basal metabolic rate

(redirected from Resting metabolic rate)
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  • noun

Synonyms for basal metabolic rate

the rate at which heat is produced by an individual in a resting state

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References in periodicals archive ?
Best practice methods to apply to measurement of resting metabolic rate in adults: a systematic review.
Despite regaining a substantial amount of weight six years after the competition, their resting metabolic rate did not increase," says Fothergill.
This is unexpected and highly interesting as in previous normal 'healthy' active male v female studies, males have significantly higher resting metabolic rate than females even when weight differences have been calculated for," said Wilson, who suggests the most likely explanation is that, having significantly more mounts, male jockeys are more likely to engage in unhealthy practices such as fasting and food deprivation.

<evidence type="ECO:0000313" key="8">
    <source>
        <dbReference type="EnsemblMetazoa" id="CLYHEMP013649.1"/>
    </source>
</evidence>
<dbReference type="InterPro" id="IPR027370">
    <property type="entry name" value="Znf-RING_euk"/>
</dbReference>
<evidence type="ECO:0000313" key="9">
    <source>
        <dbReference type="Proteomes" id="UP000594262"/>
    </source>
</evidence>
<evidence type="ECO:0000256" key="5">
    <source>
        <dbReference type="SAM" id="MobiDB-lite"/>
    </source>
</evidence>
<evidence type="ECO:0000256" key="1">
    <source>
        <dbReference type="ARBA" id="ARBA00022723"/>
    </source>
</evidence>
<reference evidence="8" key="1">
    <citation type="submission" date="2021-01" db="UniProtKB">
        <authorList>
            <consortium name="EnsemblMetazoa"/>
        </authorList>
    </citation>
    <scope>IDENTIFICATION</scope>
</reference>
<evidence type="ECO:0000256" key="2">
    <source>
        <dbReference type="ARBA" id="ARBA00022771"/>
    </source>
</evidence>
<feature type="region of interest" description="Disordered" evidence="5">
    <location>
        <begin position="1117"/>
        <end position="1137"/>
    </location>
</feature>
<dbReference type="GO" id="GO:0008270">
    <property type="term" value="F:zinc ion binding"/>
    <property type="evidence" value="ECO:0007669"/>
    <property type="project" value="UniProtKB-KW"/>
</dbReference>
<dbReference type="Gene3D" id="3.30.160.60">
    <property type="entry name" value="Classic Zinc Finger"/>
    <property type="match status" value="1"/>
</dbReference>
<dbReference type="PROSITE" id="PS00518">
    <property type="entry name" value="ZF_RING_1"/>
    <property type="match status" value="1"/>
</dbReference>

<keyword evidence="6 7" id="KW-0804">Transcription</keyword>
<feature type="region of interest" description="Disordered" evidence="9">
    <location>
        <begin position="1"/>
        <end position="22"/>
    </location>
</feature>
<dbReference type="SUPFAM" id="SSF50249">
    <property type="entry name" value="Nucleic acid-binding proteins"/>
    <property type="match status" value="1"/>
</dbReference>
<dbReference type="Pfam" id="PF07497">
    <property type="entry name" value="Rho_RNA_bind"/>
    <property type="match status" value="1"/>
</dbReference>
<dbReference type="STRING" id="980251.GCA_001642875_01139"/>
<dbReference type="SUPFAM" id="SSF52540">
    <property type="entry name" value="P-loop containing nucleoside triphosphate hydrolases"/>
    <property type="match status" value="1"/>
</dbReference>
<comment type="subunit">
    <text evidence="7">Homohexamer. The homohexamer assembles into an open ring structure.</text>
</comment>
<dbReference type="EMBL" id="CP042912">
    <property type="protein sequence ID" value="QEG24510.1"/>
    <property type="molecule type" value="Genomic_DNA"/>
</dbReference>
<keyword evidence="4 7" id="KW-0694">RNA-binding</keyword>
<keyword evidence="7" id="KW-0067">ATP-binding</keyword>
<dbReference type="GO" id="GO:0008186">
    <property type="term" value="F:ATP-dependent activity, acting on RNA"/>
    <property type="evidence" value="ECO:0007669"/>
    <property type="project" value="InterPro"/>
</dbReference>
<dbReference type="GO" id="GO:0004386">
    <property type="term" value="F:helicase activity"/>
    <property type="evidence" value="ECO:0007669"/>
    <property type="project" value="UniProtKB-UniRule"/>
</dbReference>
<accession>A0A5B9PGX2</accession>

Additionally, no change was observed in resting metabolic rate, differing from our original hypothesis.
She includes helpful tips on everything from ways to boost your calcium intake, to health-friendly menu items, to the resting metabolic rate of organs (with the liver consuming almost a third of the calories needed), and the "red-flag" personality traits of those with eating disorders and food obsessions.
Loss of lean body mass leads to a decrease in resting metabolic rate, or the calories that someone burns at rest, and also contributes to weight gain.
Fucoxan thin MD features two thermogenic ingredients, Xanthingen and Greenselect Phytosome green tea, both of which increase resting metabolic rate, making it easier to lose weight.
Determining the resting metabolic rate (RMR) is a key step in nutritional assessment; because the RMR accounts for over 65% of total daily energy requirements (1), obtaining accurate measurements is essential.
Metabolism has three major components - resting metabolic rate, physical activity and calories used to digest food.
Well-studied in fish, SDA typically reaches twice the resting metabolic rate and is about one-half to two-thirds of the active metabolic rate (Jobling, 1981a; Soofiani and Hawkins, 1982; Alsop and Wood, 1997; Jourdan-Pineau et al.
The idea of using multiples of resting metabolic rate to describe different intensities of physical movement is by no means recent, as Howley (13) refers to the use of such a concept as far back as 1890.
A mechanism long known to contribute to age-related weight gain is a decrease in resting metabolic rate (1)--the number of calories burned when the body is at rest.
More immediately and arguably, more appealing, strength training increases our resting metabolic rate.